Flyers

Flyers

Chuck Fletcher is certainly putting his mark on the Flyers' defense.

A day after trading Radko Gudas for defenseman Matt Niskanen, the Flyers' general manager placed Andrew MacDonald on unconditional waivers Saturday for the purpose of terminating his contract.

MacDonald is expected to go unclaimed and the Flyers will buy out his contract. In 2019-20, the 32-year-old MacDonald was entering the final year of a six-year, $30 million deal. His cap hit was a hefty $5 million. MacDonald was signed to the deal in April 2014 by then-general manager Paul Holmgren.

Per spotrac.com, the move will result in a total buyout of $3,833,333 with a base salary of $1,916,667 over each of the next two years.

The Flyers are taking on significant money with Niskanen (as well as reportedly retaining some of Gudas' cap hit) and are in the process of negotiating with soon-to-be unrestricted free agent Kevin Hayes, so Fletcher said the MacDonald move was about maximizing the team's cap flexibility. Fletcher, who spoke Saturday via a conference call, obviously feels there is more work to do this summer, outside of Niskanen and Hayes.

It was a difficult decision and it was solely cap related. I've had a couple of good conversations with Andrew — one at the end of the season and another one again today. This guy is a consummate professional. We asked a lot of Andrew and by that I mean he was a player that played the left side, played the right side, he'd be a healthy scratch and then we'd put him back in the lineup. We asked him to play with young players and mentor them and bring stability to our back end.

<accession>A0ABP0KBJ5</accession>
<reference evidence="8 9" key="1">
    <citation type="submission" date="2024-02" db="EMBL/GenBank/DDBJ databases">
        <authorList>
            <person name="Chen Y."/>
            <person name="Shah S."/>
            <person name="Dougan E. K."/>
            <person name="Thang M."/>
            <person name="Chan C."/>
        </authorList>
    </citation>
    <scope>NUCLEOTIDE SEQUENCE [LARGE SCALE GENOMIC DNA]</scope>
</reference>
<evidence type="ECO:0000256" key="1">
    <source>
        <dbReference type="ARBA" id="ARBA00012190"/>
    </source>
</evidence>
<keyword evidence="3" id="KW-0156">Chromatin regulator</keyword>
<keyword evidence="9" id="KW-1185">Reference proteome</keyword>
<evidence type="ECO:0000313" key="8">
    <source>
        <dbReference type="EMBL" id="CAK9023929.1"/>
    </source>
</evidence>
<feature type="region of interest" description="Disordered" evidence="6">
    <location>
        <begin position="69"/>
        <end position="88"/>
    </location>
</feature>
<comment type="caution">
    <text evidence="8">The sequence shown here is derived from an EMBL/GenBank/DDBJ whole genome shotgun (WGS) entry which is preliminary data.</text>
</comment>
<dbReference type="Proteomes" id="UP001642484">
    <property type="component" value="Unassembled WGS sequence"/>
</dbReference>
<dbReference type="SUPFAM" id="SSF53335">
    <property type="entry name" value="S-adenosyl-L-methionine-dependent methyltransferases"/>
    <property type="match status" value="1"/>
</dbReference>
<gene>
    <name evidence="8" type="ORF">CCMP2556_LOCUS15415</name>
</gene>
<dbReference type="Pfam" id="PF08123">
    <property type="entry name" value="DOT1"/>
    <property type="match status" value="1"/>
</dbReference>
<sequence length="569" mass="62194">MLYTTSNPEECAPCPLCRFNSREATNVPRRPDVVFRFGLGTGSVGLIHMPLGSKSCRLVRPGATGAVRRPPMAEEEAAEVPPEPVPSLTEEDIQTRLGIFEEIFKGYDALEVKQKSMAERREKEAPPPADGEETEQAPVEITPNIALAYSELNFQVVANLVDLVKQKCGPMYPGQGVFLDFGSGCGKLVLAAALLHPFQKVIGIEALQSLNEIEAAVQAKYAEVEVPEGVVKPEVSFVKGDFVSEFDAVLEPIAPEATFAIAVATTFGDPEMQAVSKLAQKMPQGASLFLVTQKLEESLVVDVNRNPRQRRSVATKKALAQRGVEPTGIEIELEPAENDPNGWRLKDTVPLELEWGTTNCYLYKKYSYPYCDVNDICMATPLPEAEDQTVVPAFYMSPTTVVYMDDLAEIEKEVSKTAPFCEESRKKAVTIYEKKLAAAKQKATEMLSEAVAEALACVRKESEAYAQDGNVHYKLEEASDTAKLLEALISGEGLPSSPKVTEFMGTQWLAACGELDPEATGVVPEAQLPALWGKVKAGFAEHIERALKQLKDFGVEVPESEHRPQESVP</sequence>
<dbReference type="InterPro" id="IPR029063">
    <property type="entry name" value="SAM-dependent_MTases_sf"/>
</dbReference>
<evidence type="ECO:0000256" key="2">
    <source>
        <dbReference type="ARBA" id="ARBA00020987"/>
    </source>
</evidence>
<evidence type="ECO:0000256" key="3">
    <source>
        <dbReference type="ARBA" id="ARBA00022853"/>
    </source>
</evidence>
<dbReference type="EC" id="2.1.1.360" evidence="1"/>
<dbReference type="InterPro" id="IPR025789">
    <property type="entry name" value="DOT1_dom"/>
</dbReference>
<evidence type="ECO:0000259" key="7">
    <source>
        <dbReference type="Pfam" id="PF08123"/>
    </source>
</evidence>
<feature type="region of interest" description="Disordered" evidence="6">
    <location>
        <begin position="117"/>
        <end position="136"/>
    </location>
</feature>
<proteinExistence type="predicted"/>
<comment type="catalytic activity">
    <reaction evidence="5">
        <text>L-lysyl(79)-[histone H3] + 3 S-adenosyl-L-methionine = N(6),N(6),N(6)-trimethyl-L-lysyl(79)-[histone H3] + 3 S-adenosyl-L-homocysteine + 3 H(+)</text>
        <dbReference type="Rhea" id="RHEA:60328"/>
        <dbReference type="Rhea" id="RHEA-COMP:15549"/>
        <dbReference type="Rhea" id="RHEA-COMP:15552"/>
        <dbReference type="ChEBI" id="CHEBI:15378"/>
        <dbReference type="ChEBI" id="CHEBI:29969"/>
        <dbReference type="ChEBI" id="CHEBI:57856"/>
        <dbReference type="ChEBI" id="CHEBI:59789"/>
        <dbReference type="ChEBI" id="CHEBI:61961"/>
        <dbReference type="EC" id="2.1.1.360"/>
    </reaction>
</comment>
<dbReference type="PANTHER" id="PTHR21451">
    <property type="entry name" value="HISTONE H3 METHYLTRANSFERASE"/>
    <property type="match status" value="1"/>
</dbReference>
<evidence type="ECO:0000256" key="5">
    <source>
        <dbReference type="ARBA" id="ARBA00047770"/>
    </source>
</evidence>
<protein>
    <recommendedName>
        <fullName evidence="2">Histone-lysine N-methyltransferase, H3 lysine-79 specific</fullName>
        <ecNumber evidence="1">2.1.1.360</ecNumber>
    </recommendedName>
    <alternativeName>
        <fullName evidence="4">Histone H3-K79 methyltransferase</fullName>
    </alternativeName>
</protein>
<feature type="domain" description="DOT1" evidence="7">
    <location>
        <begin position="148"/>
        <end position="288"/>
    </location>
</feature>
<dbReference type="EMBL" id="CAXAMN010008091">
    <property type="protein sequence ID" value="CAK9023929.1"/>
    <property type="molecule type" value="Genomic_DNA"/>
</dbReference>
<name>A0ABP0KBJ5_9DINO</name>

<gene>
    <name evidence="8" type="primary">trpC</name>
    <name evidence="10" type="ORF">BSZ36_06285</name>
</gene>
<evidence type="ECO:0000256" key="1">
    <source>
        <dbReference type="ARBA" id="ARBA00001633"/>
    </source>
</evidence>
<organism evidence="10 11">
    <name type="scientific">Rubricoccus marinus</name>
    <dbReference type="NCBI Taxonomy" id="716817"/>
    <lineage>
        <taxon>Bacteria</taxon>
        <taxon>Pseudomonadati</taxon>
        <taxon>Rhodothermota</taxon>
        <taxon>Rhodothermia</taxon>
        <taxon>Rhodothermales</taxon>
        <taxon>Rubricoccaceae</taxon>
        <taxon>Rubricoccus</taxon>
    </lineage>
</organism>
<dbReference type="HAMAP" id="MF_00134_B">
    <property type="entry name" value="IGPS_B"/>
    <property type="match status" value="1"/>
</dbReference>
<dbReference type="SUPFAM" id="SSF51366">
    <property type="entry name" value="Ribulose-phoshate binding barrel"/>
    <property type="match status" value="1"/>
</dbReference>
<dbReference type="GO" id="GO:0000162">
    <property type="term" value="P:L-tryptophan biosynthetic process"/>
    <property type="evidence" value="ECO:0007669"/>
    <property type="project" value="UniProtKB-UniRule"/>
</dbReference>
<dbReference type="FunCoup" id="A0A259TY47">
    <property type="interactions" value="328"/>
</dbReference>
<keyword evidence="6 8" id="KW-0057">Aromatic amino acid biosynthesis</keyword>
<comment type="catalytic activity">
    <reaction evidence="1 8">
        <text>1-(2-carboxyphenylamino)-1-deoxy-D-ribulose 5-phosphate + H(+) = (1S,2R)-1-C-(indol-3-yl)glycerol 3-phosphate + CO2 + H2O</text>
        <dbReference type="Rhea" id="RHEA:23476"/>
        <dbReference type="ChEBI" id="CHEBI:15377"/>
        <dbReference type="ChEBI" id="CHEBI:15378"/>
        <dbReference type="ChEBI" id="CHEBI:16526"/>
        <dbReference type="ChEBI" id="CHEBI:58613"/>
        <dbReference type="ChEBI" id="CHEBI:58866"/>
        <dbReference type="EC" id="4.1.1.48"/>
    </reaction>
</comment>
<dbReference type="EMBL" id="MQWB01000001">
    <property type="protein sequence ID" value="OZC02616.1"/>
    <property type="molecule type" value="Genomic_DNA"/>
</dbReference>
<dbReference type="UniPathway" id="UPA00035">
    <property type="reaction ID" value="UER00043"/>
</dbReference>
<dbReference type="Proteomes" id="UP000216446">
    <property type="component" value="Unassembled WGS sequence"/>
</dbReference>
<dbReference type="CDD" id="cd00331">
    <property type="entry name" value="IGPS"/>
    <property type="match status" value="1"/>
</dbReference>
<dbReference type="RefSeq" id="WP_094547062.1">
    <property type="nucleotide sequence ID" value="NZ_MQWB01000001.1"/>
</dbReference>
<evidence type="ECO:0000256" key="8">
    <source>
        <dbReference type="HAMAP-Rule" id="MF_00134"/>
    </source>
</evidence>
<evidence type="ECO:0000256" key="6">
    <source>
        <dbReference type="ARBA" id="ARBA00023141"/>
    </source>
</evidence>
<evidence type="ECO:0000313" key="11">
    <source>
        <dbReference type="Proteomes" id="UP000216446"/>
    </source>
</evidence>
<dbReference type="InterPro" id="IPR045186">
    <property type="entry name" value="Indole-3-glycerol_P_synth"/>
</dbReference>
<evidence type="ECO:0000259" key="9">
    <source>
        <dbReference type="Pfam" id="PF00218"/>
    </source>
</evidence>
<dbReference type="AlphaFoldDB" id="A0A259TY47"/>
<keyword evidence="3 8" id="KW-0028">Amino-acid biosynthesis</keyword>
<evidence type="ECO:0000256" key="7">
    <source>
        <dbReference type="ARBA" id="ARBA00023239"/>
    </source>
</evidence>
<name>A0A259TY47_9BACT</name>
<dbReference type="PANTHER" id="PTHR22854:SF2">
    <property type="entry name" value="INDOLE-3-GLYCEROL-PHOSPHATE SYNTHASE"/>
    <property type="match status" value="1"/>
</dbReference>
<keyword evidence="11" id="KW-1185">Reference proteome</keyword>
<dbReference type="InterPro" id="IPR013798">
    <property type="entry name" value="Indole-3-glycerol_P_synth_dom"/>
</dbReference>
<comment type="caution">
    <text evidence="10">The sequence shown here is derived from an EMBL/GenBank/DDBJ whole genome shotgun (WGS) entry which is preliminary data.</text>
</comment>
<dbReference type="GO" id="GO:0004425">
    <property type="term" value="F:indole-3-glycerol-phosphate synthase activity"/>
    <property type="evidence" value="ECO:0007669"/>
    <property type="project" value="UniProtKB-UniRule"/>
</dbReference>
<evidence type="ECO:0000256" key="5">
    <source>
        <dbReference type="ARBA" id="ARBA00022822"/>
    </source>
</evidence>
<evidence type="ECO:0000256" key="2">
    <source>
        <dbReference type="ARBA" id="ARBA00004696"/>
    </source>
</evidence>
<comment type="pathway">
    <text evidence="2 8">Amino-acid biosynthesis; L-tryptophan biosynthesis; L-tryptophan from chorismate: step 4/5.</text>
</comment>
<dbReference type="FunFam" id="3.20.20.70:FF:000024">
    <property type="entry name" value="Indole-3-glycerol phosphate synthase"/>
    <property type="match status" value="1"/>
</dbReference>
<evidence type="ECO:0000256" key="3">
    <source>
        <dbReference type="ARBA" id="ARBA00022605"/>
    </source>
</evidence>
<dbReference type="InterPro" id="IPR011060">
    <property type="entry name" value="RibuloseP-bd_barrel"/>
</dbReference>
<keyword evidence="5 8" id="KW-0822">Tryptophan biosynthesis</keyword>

He's just a quality person and a guy that played a very effective two-way game for our team, but we are in a cap world and we made that tough decision today to try reallocate some of those dollars to maximize our chance to stay in the hunt on some players over the next couple of weeks.

MacDonald was banged up this past season and became a healthy scratch, as well. He played just 47 contests and saw 16:24 ice time per game, the lowest of his career.

He was often the butt of criticism among the fan base — in large part because of the contract — but inside the Flyers' locker room, he was a true professional and one of the most respected players by his teammates.

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